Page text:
The Obama Administration has also signaled that it would consider modifying or waiving some of the existing sanctions on Burma if it determines that the elections were sufficiently free and fair to warrant such a response. It has not, however, announced what changes in the sanctions are being considered. Nor has it disclosed the manner in which the possible changes would be made, including whether it intends to approach Congress to pass legislation. Among the criteria to be considered in determining if the by-elections were sufficiently free and fair are the conduct of the campaign, the voting process, and the official results. Many observers believe that Aung San Suu Kyi's assessment of the election process will influence the Obama Administration's decision as well. Some analysts suggest that the U.S. response may be done in a series of steps, with some possible sanction modifications being made only after the winners of the by-elections have been sworn into office and sufficient time has passed to assess how the new members of Parliament are being treated by the USDP majority.
The Obama Administration's response to the by-elections may also be influenced by how other countries and the EU react to the election results. On January 23, 2012, the EU suspended a visa ban against 87 individuals, including President Thein Sein, the nation's two vice presidents, its cabinet members, and the speakers of the two houses of Burma's parliament. (35) In addition, the EU has indicated that--pending the conduct of Burma's by-elections and continuing progress in a number of areas--it could relax other restrictive measures during the next comprehensive review of Burma sanctions, most likely to occur in late April. (36) Australia and Japan have also signaled their intent to review their sanctions on Burma following the by-elections. The Obama Administration may decide to weigh its response after consultation with other entities that have imposed sanctions on Burma.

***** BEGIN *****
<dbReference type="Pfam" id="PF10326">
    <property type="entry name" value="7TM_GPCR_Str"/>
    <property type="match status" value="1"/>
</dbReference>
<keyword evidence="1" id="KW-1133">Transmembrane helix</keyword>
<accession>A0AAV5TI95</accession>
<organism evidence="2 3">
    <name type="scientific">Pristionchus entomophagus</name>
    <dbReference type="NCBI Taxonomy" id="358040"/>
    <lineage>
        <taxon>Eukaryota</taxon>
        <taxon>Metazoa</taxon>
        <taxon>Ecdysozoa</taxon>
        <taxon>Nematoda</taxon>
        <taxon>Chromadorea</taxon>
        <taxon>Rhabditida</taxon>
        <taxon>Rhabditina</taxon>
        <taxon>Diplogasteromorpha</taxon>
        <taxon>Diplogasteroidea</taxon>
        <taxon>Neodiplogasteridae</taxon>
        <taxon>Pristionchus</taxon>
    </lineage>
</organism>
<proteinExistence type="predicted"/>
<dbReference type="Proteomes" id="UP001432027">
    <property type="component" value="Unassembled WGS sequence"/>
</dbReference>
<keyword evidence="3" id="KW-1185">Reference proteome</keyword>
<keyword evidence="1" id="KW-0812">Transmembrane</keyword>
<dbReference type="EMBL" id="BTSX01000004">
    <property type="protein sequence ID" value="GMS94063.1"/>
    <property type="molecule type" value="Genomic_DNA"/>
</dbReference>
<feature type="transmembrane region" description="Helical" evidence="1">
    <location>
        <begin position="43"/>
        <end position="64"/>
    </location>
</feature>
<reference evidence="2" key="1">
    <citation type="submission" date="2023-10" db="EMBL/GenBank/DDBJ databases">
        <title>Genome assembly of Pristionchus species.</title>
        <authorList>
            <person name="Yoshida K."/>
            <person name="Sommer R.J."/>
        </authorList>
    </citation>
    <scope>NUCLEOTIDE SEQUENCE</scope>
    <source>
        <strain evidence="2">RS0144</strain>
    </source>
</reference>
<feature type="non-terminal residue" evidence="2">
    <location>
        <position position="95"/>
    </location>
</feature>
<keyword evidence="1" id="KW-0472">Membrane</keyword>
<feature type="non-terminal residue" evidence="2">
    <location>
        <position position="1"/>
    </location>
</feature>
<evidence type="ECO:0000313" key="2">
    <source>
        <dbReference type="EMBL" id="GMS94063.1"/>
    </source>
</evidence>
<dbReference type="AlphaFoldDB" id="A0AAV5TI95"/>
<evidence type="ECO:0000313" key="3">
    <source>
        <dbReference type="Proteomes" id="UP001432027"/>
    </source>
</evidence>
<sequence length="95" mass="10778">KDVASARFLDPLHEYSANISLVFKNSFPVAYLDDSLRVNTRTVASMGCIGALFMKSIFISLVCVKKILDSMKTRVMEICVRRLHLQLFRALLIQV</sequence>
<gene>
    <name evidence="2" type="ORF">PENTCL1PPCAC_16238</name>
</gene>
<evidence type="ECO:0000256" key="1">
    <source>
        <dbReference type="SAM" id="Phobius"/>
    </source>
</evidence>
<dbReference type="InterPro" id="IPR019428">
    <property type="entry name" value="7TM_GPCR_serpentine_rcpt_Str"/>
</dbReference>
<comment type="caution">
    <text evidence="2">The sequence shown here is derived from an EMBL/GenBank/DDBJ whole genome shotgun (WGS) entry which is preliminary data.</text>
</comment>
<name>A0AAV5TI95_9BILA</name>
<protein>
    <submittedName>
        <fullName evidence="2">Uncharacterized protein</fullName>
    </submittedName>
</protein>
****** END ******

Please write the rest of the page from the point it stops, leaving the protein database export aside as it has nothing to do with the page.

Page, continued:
Other Developments in Burma
While the parliamentary by-elections are drawing much of the attention in Burma, important developments have occurred with respect to other major issues of concern for the United States, particularly the continued detention of political prisoners, the Tatmadaw's continued attacks on ethnic militias, and the continued human rights violations of civilians in conflict areas. (37) The perceived status of these issues is likely to influence the Obama Administration's potential response to the outcome of the parliamentary by-elections.
Since assuming office in April 2011, President Thein Sein has authorized four separate amnesties or pardons for large groups of prisoners in Burma, including several hundred political prisoners (see Error! Reference source not found. Error! Reference source not found.). However, hundreds of political prisoners remain in detention. Burma's political prisoners include members of the NLD and other opposition parties, representatives of various ethnic groups in Burma, Buddhist monks and nuns, student and youth organizers, news reporters, and other dissidents. Conditions for the political prisoners are reportedly harsh. (38) According to the Thailand-based advocacy group Assistance Association for Political Prisoners (Burma) (AAPP(B)), 458 political prisoners reportedly remained in detention in Burma as of March 17, 2012. (39) The AAPP(B) has also compiled a list of 403 additional political prisoners allegedly under detention but whose location has not been verified. (40) The Organization of Former Political Prisoners (OFPP), a group of recently recent political prisoners, has released a list of 619 political prisoners still under detention. (41) The State Department's Bureau of Democracy, Human Rights, and Labor has compiled and continues to update a list of all known political prisoners in Burma based on nongovernmental organization (NGO) and government sources, which forms the basis of the State Department's ongoing engagement with the government of Burma on political prisoners.
The Burmese government has given significantly different estimates of the number of political prisoners in custody. President Thein Sein told reporters in Bali, Indonesia, on November 20, 2011, that there were no political prisoners in Burma and that "all prisoners have broken the law." (42) However, Ko Ko Hlaing, a close political advisor to President Thein Sein, estimated the number of political prisoners in detention in Burma at about 600 prior to the October 2011 prisoner amnesty. (43) Following the January 13 release, Home Affairs Minister Lieutenant General Ko Ko told the press that 302 of the 651 people released were "prisoners of conscience," and that 128 dissidents remain in detention. (44)
Ethnic Conflicts and Ceasefire Talks